Agile Principle 7: Done Means DONE!

In agile development, “done” should really mean “DONE!”.

Features developed within an iteration (Sprint in Scrum), should be 100% complete by the end of the Sprint.

Too often in software development, “done” doesn’t really mean “DONE!”. It doesn’t mean tested. It doesn’t necessarily mean styled. And it certainly doesn’t usually mean accepted by the product owner. It just means developed.

In an ideal situation, each iteration or Sprint should lead to a release of the product. Certainly that’s the case on BAU (Business As Usual) changes to existing products. On projects it’s not feasible to do a release after every Sprint, however completing each feature in turn enables a very precise view of progress and how far complete the overall project really is or isn’t.

So, in agile development, make sure that each feature is fully developed, tested, styled, and accepted by the product owner before counting it as “DONE!”. And if there’s any doubt about what activities should or shouldn’t be completed within the Sprint for each feature, “DONE!” should mean shippable.

The feature may rely on other features being completed before the product could really be shipped. But the feature on its own merit should be shippable. So if you’re ever unsure if a feature is ‘done enough’, ask one simple question: “Is this feature ready to be shipped?”.

It’s also important to really complete each feature before moving on to the next…

Of course multiple features can be developed in parallel in a team situation. But within the work of each developer, do not move on to a new feature until the last one is shippable. This is important to ensure the overall product is in a shippable state at the end of the Sprint, not in a state where multiple features are 90% complete or untested, as is more usual in traditional development projects.

In agile development, “done” really should mean DONE!.

Kelly.

See also:
10 Key Principles of Agile Software Development
Time waits for no man!
How d’you eat an elephant?
Fast but not so furious!

Share on facebook
Facebook
Share on twitter
Twitter
Share on linkedin
LinkedIn

Leave a Reply

Your email address will not be published. Required fields are marked *

Recent Posts

In The Zone with Marcin Zasepa

Welcome to the second in our new series, ‘in the zone’, a collection of conversations with CTO’s within the CTO Zone community. Each week we’ll be discussing the latest trends, insights gained from there experiences, and future predictions for their industry. This week we’d like to welcome Marcin Zasepa, CTO at Homegate AG in Switzerland. Every episode will be approximately 30 minutes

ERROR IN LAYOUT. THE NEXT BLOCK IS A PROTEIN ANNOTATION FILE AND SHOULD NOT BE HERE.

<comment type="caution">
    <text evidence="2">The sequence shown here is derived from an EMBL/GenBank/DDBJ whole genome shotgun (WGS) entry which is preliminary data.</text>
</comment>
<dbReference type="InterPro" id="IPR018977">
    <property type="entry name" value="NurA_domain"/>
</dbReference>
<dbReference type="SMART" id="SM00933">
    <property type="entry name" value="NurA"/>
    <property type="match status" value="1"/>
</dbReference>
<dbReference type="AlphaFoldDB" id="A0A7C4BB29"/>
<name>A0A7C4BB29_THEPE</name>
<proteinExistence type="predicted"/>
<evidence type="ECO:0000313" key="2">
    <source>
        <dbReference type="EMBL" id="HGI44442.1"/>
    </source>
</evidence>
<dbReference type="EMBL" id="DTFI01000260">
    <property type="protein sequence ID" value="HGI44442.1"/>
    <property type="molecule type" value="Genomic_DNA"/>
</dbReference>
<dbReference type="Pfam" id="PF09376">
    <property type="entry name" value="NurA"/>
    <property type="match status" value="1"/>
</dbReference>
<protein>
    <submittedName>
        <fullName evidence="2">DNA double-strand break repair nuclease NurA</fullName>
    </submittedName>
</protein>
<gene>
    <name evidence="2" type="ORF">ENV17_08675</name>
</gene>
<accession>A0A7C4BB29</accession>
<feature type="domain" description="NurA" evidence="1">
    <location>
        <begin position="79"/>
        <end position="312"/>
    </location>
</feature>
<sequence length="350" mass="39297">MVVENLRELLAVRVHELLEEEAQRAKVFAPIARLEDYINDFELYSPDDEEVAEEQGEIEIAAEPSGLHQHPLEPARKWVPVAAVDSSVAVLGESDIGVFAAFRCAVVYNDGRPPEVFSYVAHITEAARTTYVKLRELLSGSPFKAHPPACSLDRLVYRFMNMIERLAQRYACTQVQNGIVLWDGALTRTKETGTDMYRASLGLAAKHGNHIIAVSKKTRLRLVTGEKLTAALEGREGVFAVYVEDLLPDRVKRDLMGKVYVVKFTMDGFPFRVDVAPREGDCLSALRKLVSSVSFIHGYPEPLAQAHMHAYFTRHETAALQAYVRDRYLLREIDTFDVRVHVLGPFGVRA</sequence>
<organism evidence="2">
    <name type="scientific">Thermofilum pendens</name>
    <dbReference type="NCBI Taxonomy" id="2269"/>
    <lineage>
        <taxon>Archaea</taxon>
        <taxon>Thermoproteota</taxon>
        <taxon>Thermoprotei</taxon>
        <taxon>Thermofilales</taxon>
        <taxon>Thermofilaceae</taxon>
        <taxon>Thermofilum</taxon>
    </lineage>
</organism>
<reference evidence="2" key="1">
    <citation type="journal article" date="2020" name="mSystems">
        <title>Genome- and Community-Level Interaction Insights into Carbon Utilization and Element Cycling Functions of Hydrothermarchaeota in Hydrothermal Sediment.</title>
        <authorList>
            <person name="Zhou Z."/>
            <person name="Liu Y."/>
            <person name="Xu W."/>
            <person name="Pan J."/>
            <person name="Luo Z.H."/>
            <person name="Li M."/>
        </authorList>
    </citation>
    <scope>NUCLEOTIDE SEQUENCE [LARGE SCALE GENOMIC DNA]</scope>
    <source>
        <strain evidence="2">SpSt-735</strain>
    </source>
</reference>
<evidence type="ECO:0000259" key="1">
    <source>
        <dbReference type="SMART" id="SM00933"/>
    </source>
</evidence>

Read More »

In The Zone with Sasha Bilton

Welcome to the first in our new series, ‘in the zone’, a collection of conversations with CTO’s within the CTO Zone community. Each week we’ll be discussing the latest trends, insights gained from there experiences, and future predictions for their industry. This week we’d like to welcome Sasha Bilton. Every episode will be approximately 30 minutes long, and we aim

Read More »

Case Study: DAZN Data Engineering

Find out how 101 Ways helped DAZN improve their existing data warehouse as well as planning and setting the foundations of the new cloud-based data platform. Click here to download the full case study. Get in touch with a member of the 101 Ways team if you would like to discuss ways in which we can help you and your company

Read More »

Search the Blog

Agile Management Made Easy!

All About Agile

By Kelly Waters

“’Agile’ is one of the biggest buzzwords of the last decade. Agile methods often come across as rather more complicated than they really are. This book is an attempt to unravel that complexity. To simplify the concepts. This book breaks the concepts into small bite-sized pieces that are easy to understand and easy to implement and delivers the message in a friendly and conversational style. Allaboutagile.com is one of the most popular blogs about agile on the web. ”

Kelly Waters

Agile 101 is available to purchase. GAME ON!

Agile 101

Emma Hopkinson-Spark

“Whilst there are lots of ways you can vary the game depending on the teams you have and the learning outcomes you want, the basic flow of the game play is common to all.”
Emma Hopkinson-Spark

Why did we make the game?

How to play the game?

London

101 Ways Limited
41 Corsham Street
London
N1 6DR
United Kingdom

Manchester

101 Ways Limited
No.1 Spinningfields
Quay Street
Manchester
M3 3JE
United Kingdom

Amsterdam

101 Ways BV
Weesperstraat 61-105
1018 VN Amsterdam
Netherlands

Contact Us

If you would like to get in touch with one of the team at 101 Ways, then please fill out the form below or email us at contact-us@101ways.com.